Friday, August 6, 2010

Guthrie Kennard's "Matchbox" climbs the Americana Charts in both the US and Europe

Texas blues and roots legend Guthrie Kennard has found success with Matchbox, the latest of his signaturely dark and gritty Americana records.  The album, released in May, rocketed to the top of the Euro-Americana charts, sitting at number 2 for weeks on end.  It is currently climbing its way up through the Americana Airplay Charts, sitting just under the Punch Brothers. 

This success is unsurprising to anyone who has followed Kennard's career as a legendary sideman to such Americana and blues luminaries as Ray Wylie Hubbard and Smokin' Joe Kubek.  Matchbox is a testament to Kennard's skill as both a musician and as songwriter.  His ability to evoke mix inky darkness with levity and balance the hard times with the good is uncanny.  

With an enviable array of legendary musicians surrounding him including Ray Wylie Hubbard, Grammy Award winner Mark Benno and the legendary Buddy Miles (the former drummer of Band of Gypsy’s), Kennard’s meaty, skillful songwriting and unmistakable growl take the listener down a dusty road filled with juke joints and fishin’ holes. Each song, be it a meditation on life lived and life to come, or his spooky account of the celebratory Day of the Dead with “Streets of Jaurez”, or a swampy tribute to “Catfish Fishin’,” is sure to climb inside your head and spin it around.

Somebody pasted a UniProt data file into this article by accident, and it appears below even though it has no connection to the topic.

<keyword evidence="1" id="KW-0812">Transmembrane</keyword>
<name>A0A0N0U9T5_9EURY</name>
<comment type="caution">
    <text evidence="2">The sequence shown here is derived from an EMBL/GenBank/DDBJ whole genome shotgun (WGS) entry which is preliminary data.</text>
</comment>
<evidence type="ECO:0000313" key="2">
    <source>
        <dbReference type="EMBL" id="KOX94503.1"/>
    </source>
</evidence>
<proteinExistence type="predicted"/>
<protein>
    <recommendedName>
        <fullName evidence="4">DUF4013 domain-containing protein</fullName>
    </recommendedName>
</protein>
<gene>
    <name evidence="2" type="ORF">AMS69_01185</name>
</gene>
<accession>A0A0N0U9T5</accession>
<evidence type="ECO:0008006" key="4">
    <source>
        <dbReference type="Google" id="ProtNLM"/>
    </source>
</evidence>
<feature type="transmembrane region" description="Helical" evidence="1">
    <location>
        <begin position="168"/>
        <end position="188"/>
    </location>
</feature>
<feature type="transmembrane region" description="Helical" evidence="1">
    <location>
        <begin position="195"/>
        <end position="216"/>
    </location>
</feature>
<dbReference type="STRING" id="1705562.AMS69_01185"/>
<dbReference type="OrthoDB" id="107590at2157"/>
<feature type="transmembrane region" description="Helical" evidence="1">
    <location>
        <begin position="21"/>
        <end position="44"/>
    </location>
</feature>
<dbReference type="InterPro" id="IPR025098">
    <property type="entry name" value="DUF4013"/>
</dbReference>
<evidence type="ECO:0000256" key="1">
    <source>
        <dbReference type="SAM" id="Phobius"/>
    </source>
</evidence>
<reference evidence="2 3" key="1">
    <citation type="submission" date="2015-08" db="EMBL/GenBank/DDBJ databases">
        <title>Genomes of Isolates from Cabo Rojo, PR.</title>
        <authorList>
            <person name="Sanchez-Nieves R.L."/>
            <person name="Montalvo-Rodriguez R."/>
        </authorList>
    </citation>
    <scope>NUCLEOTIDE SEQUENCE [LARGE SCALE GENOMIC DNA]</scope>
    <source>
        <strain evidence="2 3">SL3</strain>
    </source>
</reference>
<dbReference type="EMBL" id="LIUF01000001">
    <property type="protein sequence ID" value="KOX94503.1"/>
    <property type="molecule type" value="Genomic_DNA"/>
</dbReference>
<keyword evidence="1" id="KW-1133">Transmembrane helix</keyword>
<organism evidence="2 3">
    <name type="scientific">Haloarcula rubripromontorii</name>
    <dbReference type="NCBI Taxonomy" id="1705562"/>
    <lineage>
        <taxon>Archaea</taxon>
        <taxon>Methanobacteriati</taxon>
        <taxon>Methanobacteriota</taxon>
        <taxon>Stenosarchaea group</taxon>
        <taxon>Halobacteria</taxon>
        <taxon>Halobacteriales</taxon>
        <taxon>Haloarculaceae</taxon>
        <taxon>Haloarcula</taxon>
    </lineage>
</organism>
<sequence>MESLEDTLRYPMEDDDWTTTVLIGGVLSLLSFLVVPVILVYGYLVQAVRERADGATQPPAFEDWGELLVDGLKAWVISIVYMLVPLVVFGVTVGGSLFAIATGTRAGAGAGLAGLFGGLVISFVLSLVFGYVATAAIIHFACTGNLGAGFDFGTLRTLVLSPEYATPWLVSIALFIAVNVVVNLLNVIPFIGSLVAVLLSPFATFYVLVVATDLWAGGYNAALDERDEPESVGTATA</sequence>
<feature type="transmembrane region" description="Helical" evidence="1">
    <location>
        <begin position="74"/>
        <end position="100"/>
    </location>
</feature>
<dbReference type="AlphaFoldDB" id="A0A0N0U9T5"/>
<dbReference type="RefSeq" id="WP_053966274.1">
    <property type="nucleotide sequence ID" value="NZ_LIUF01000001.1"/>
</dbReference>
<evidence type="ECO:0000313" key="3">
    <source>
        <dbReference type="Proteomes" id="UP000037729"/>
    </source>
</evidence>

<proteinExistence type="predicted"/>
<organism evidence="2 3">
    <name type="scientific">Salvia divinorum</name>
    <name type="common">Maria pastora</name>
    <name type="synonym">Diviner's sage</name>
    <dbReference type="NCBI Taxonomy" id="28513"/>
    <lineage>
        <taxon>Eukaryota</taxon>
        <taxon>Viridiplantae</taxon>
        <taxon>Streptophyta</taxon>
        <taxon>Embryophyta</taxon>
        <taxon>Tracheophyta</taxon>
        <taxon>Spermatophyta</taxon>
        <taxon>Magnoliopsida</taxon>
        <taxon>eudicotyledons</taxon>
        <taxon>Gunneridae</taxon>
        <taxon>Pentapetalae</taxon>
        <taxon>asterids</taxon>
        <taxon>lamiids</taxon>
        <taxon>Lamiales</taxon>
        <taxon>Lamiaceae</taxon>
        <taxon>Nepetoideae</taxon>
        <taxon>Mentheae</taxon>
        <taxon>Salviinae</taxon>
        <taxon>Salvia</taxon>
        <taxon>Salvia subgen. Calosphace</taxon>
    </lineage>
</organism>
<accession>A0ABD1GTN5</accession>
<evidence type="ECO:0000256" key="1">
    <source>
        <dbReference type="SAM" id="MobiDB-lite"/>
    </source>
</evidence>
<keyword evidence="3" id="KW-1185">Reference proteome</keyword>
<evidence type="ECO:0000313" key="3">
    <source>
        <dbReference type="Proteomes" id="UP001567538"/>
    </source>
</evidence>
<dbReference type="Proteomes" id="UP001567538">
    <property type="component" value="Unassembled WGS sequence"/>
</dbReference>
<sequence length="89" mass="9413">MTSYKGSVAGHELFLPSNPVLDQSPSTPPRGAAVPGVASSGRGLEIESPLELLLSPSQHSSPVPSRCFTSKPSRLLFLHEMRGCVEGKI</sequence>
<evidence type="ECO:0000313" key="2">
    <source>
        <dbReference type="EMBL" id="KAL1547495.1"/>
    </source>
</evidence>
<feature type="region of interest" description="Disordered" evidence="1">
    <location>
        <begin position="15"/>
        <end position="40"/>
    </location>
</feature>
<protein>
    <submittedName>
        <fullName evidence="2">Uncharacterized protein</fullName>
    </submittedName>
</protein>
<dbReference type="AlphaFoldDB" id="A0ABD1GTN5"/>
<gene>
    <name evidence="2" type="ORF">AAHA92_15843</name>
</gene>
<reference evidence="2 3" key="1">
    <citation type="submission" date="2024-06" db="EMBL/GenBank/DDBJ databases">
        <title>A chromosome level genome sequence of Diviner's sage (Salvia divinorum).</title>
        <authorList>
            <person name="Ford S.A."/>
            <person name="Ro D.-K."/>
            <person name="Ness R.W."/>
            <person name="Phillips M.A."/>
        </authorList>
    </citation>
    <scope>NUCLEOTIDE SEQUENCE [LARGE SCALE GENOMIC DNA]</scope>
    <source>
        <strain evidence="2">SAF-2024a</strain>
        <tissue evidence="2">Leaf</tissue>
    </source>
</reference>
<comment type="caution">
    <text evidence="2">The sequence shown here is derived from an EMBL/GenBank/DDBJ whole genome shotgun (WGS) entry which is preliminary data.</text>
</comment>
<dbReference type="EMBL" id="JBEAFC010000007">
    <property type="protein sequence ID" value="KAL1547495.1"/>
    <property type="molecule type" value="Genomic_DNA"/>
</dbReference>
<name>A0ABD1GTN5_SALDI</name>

Kennard’s music is steeped in Texas tradition, influenced by blues, and is a shining example of all that is great about Americana. Upon first hearing his gravelly voice, you might expect an album full of rocker songs about booze and regret— and there are definitely plenty of those on Matchbox, but Kennard’s songs will also surprise you with their subtlety and insight. Kennard is something of a sage, and an unassuming wisdom comes through particularly in his hit song “My Mind Rolls Like a Wheel”. Of course, then he turns aroundand cranks out “Monkey Wrench”, a long and lean ode to a lady mechanic, just to keep everyone guessing. Kennard fits in among such luminaries as Lucinda Williams, Steve Earle, Ryan Bingham, Billy Joe Shaver, Robert Earl Keen, and of course Ray Wylie Hubbard who produced the album. Kennard’s punchy and authentic style is unmistakable but also retains an elegant subtlety that puts Matchbox at the top of the heap.  

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